raise a glass with Jane Clare.
with Jane Clare HERE'S a tale of corks and screwcaps plus a woopsadaisy involving a shoe and a wall.
The other day I planned a visit to Daughter. "I'll bring wine," says I. "Yes please," says she; "but my corkscrew has gone AWOL. If we can't find it, we'll be using a shoe."
(More on that later).
Me: "I'll bring wine with a screwcap." Daughter: "Well, as long as it's not grim."
Aha, It's a fallacy that wine with a screwcap is cheerless and grim.
Cork is the traditional bottle closure and a cork's pores allows wines to age; but it can also mean that wine becomes "corked".
This doesn't mean there are tiny bits of cork in a glass after a testy argument with a corkscrew.
Corked wine has cork taint, which is a reaction to chemicals which have reached the wine via the cork.
Believe me you'll know the smell of bad wine damp socks; a wet doggie.
Morrisons |Signature Chilean Casablanca Chardonnay A screwcap stops those chemicals getting into the wine. So for short-term storage, some winemakers (especially in the New World) have embraced screwcaps, The wine is easier to open and it should be as fresh and fruity as the winemaker intended it to be. Screwcaps won't allow wines to develop long-term; some wine laws don't even allow the use of screwcaps. But don't assume screwcap wines will all be poor quality.
Back to my family visit.
Well, knock me down with a vine leaf, I forgot to buy a screwcap wine. So there we were, a bottle with a cork. We didn't have a corkscrew. We'd seen the viral video on how to open wine using a shoe and a wall and decided to test the method. It worked. The cork propelled to the other side of the room, leaving Daughter's Boyfriend (he was in charge of the mechanics) covered in wine. I haven't stopped chuckling since.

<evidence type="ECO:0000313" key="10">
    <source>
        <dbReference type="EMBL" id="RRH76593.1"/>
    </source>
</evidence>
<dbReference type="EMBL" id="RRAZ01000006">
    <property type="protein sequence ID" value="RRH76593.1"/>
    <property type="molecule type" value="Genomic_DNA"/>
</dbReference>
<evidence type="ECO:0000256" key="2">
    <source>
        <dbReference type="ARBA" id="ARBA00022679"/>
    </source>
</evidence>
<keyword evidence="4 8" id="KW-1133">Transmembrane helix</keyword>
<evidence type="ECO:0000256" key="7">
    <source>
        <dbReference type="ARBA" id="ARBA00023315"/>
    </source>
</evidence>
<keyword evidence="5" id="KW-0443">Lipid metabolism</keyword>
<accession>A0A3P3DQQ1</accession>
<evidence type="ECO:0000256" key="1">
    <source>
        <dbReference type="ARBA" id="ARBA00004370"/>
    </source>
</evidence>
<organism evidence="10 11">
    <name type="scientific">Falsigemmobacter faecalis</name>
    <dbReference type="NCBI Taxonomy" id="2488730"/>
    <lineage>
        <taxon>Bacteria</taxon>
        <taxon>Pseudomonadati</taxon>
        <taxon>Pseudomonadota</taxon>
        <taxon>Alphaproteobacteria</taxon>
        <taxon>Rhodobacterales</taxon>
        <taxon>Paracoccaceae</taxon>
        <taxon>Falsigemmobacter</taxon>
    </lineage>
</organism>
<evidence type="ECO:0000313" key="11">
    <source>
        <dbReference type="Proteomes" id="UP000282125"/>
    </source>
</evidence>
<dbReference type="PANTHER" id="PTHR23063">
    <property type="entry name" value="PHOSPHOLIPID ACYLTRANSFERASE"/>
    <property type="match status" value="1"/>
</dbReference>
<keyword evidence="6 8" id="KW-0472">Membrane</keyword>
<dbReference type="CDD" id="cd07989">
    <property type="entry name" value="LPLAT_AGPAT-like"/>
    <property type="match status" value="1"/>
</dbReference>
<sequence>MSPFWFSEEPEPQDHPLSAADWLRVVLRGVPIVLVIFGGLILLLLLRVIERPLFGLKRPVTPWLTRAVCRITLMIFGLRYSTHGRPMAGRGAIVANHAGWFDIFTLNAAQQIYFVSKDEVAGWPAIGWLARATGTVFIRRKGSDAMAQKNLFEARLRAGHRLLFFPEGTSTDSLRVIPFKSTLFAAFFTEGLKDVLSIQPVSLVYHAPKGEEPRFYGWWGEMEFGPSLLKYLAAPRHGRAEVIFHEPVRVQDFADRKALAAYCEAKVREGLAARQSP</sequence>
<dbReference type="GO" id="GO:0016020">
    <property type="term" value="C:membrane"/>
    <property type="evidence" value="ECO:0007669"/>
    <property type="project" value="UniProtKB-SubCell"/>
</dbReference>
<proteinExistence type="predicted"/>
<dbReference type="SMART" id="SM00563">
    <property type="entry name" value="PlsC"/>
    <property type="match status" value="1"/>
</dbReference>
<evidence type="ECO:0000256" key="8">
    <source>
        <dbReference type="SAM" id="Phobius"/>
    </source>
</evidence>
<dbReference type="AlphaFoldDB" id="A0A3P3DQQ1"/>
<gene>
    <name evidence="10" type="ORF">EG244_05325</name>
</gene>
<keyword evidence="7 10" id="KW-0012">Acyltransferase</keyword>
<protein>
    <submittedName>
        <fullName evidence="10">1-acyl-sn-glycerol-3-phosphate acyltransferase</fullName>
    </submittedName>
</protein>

In my glass ... some go-grab Easter weekend wines from supermarket shelves. Apothic Red (RRP PS9.99, major retailers, from Gallo). Well, it's a Marmite wine. Love it or hate it, you'll talk about it.
It's a blend of four grapes; zinfandel, syrah, merlot and cabernet sauvignon and the quartet fires on all cylinders with flavours of vanilla, mocha, coffee and a red fruit cheesecake topping. It feels "manufactured" as if someone is trying too hard to make it tick lots of boxes.
Over to a couple of Hardys. William Hardy Shiraz (RRP PS9.99 Tesco, Asda) has peppery overtones on the nose, along with vanilla and plums, The fruit is subdued in the mouth, with the lasting sensation being acidity, rather than flavour. William Hardy Chardonnay (RRP PS9.99 Tesco, Asda) is a simple sit-down-and relax wine. There's oaky creaminess, with vanilla and peach and lemon both on the nose and to taste. On balance, there's more freshness than oak. Taste the Difference Cepa Alegro Rioja Reserva, 2008 (PS7, from PS9.75, Sainsbury until April 7) is an deal go-grab for your Easter Sunday lamb. Smokey plums and vanilla ooze from the glass and red fruits weave in and around your tastebuds.
At Morrisons, M Signature Chilean Chardonnnay 2013 (PS6.49) is creamy without being overpowering; has good acidity without being shrill; and has lemon, apple and waves of tropical fruits. An easy, welcoming white.
Finally, an unctuous award-winning treat, M Signature Pedro Ximinez (PS5.99, also Morrisons) is made from sun-dried grapes creating a rich, fruity, spicy, flavourpacked sherry which drizzled over vanilla ice cream is magnificent.
Contact me at jane@|onefootinthegrapes.co.uk
Morrisons |Signature Chilean Casablanca
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|Publication:||Liverpool Echo (Liverpool, England)|
|Date:||Apr 4, 2015|
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